Last week, Convergence and the DFID Impact Programme co-hosted a webinar to share findings from our latest report, How to Mobilize Private Investment at Scale in Blended Finance. The webinar focused on key takeaways based on conversations with over 20 private investors for building a more efficient and effective blended finance market. The online event brought forward perspectives from Credit Suisse, The GIIN, and Moody’s Investor Service. Here’s a snapshot of the key findings and recommendations shared during the webinar and insights from our guest speakers to advance the market.
Convergence maintains that with only 10 years left to achieve the SDGs, current blended finance flows (~US$15 billion annually) will not be sufficient in mobilizing the “billions to trillions” needed to meet the SDG financing gap by 2030. The development community must move beyond rhetoric to mobilize private investment at scale.
So, what do private investors recommend to scale the blended finance market?
Portfolio approaches are preferred to stand-alone projects: Private investors report that portfolio approaches are more effective for three key reasons: i) only a small number of stand-alone projects are large enough, ii) diversification across projects reduces risk for investors, and iii) development organizations have a long project approval cycle – portfolio approaches provide larger investment sizes, therefore reducing the relatively high transaction costs.
As highlighted during our panel discussion, the “bespoke” nature of projects can be a challenge for financial institutions like Credit Suisse when investing in blended finance products. Financing collective structures (such as a fund) that can invest in a number of projects provide a solution to the challenges associated with standalone projects.
Standardized investments should be pursued aggressively: Consistently, private investors express greater need for more simplified and standardized investment assets. Investors recommend development organizations shift away from creating new innovative solutions towards scaling up and refining existing solutions. In addition, blended finance practitioners should focus on creating more assets that are investment-grade (rated or implied) and are publicly traded.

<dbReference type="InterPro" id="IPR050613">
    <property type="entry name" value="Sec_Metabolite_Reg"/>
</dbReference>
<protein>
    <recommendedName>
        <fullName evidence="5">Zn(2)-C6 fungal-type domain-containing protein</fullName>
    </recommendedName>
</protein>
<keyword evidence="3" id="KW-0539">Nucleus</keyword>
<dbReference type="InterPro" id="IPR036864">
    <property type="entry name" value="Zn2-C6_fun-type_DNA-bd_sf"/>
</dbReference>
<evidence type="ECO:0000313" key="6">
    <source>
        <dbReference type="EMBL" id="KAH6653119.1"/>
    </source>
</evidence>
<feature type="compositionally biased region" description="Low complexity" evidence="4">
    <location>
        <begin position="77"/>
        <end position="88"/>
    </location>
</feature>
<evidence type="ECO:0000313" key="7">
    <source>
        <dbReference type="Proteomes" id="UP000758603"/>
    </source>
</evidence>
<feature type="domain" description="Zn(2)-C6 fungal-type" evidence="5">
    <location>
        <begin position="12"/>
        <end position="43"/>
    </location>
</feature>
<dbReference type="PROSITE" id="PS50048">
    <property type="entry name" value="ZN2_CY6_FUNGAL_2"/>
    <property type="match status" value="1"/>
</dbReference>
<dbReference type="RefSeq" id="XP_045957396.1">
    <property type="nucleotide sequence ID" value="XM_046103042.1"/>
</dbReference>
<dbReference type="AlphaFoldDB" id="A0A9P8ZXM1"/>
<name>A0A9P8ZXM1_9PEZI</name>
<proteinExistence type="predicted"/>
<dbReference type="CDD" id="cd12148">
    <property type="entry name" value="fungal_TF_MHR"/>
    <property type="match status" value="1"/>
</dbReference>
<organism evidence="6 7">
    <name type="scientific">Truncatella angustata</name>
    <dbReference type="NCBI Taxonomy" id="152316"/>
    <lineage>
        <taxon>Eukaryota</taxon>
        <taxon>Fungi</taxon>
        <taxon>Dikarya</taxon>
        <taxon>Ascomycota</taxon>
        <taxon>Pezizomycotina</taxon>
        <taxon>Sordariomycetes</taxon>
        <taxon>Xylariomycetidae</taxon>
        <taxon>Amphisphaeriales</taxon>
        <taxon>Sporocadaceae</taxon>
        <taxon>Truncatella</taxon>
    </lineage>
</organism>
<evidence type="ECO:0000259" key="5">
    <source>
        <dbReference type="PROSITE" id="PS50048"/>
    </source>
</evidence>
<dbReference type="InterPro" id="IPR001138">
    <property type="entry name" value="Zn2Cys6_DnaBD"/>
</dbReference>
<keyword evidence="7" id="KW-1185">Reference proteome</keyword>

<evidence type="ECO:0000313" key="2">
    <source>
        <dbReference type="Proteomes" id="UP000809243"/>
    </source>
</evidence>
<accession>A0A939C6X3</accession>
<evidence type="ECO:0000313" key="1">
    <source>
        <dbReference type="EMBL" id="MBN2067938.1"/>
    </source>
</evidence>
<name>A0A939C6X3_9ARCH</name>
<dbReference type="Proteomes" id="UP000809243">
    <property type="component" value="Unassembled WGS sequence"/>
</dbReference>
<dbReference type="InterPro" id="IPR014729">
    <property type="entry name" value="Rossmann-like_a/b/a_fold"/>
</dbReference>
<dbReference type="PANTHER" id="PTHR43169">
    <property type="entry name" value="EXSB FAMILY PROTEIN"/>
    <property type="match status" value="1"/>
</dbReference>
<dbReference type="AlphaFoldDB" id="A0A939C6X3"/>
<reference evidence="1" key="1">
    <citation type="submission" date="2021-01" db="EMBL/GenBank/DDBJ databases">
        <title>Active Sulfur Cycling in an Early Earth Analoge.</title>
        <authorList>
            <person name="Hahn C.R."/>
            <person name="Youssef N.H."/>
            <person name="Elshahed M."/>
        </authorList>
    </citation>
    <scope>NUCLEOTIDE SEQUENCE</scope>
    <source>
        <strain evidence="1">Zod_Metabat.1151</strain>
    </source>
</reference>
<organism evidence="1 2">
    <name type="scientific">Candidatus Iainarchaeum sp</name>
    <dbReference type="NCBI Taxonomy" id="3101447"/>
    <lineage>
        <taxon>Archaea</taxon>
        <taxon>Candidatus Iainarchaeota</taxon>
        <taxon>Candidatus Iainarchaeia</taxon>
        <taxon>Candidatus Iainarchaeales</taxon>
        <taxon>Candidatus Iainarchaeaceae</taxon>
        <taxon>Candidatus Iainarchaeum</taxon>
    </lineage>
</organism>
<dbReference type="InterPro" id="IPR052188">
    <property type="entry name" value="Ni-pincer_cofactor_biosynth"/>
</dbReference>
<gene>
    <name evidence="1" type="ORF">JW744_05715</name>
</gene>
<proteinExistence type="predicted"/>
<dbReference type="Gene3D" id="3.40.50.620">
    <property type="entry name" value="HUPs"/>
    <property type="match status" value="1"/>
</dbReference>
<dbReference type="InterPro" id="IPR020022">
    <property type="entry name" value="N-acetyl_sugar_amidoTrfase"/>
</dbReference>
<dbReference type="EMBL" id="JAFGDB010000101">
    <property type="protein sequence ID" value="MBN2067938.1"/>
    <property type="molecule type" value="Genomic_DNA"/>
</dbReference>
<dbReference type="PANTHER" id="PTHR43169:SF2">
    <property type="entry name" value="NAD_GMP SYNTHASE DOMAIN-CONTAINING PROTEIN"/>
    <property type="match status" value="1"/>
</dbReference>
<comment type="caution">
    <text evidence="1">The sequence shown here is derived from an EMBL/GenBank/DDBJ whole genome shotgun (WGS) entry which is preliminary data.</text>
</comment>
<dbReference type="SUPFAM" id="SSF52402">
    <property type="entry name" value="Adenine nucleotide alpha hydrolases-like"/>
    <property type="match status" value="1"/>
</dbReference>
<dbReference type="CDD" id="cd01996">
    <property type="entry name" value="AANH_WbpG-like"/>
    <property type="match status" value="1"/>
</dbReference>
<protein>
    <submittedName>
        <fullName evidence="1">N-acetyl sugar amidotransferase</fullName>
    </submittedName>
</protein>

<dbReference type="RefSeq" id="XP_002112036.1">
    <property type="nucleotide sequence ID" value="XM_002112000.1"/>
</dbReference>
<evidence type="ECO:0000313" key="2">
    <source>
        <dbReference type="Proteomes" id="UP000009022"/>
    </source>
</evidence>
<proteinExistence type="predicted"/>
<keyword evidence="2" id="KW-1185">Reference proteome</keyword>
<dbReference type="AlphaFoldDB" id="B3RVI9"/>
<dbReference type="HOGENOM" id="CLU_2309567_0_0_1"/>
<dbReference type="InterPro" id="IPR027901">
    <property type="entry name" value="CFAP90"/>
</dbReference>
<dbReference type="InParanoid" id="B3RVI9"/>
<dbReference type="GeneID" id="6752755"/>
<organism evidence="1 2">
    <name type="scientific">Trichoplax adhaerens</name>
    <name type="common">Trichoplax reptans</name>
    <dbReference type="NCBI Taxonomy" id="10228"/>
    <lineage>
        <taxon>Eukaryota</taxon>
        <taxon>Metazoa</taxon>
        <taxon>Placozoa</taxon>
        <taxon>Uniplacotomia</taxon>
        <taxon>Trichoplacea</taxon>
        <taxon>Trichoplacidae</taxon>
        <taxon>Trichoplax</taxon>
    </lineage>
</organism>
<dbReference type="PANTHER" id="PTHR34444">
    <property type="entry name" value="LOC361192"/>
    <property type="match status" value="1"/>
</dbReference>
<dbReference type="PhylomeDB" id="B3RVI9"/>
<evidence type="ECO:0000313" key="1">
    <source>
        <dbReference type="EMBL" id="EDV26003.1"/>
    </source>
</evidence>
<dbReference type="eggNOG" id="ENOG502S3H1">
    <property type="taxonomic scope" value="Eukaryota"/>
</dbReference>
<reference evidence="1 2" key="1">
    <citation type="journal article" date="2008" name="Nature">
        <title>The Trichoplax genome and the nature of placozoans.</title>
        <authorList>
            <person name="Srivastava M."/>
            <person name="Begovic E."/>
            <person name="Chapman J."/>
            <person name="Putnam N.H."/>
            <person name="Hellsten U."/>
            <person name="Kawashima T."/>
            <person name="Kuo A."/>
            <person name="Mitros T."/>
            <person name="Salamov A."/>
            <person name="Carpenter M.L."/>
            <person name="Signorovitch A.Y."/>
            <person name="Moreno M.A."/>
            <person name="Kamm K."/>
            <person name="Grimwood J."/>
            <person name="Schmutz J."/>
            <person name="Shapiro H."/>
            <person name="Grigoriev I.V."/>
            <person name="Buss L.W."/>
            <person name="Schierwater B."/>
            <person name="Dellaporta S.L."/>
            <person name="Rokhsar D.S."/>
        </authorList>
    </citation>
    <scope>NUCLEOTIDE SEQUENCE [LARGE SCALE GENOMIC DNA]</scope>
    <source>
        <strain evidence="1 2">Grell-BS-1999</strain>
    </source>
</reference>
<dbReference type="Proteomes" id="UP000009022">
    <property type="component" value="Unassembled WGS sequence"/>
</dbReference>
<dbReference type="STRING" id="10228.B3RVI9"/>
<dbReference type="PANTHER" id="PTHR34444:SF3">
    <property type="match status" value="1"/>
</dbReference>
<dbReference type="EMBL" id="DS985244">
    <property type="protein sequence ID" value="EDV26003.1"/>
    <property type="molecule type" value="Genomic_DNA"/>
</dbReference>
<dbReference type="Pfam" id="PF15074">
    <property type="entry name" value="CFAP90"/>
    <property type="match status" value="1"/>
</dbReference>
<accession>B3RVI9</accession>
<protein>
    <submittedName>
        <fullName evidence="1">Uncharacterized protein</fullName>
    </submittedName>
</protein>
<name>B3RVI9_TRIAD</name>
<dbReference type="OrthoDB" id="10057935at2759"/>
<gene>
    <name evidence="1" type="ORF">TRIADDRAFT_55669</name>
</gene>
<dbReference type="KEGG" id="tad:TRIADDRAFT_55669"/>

To this end, DFID has partnered with the London Stock Exchange (LSE) in an effort to increase the number of assets in emerging markets, particularly from Africa, that are listed on the LSE. This is a positive signal for scaling institutional investment into emerging markets and will address a number of barriers faced by private investors, by: i) increasing liquidity, ii) providing greater transparency, and iii) building a track record for assets in emerging markets.
Moody’s report on blended finance in emerging countries explores how more standardized investment structures such as securitizations, which use a portfolio approach, have allowed for scale while diversifying assets for private investors. In 2018 the AfDB carried out a synthetic securitization of a portion of its private loan portfolio, totaling $1 billion, allowing institutional investors to gain access to a new asset class. By introducing multiple tranches including a first-loss tier retained by AfDB, Room2Run was able to achieve an A rating on its senior tranche. Such structures demonstrate how blended finance can better attract private investors and achieve investment grade ratings.
The gap between development organizations and private investors needs to be narrowed: Private investors are a diverse group, sharing vastly different motivations and constraints when it comes to achieving the SDGs in developing countries. While they are increasingly allocating their capital to a range of different investment strategies with beyond financial returns, including Responsible Investment, Sustainable Finance, ESG Investing, and Impact Investing, private investors cannot sacrifice financial returns. Likewise, the landscape of development organizations allocating concessional capital is fragmented, making it challenging for private investors to know the priorities, investment processes and types of capital provided by donors. To achieve its full potential, blended finance practitioners should align structures with investment strategies already being pursued by the private sector. To do this, better communication and a deeper understanding is needed between the donor community and private investors.
Convergence and DFID have recently established a Scale Working Group, convening over 16 donors in an effort to better coordinate activities across the development community and focus on financing scale blended finance initiatives. Recently, the GIIN has also created a Knowledge Hub, with the goal of convening quarterly meetings with its members around specific themes, including blended finance and gender. Such efforts will support better communication across donors and investors and provide some much-needed coordination in the market.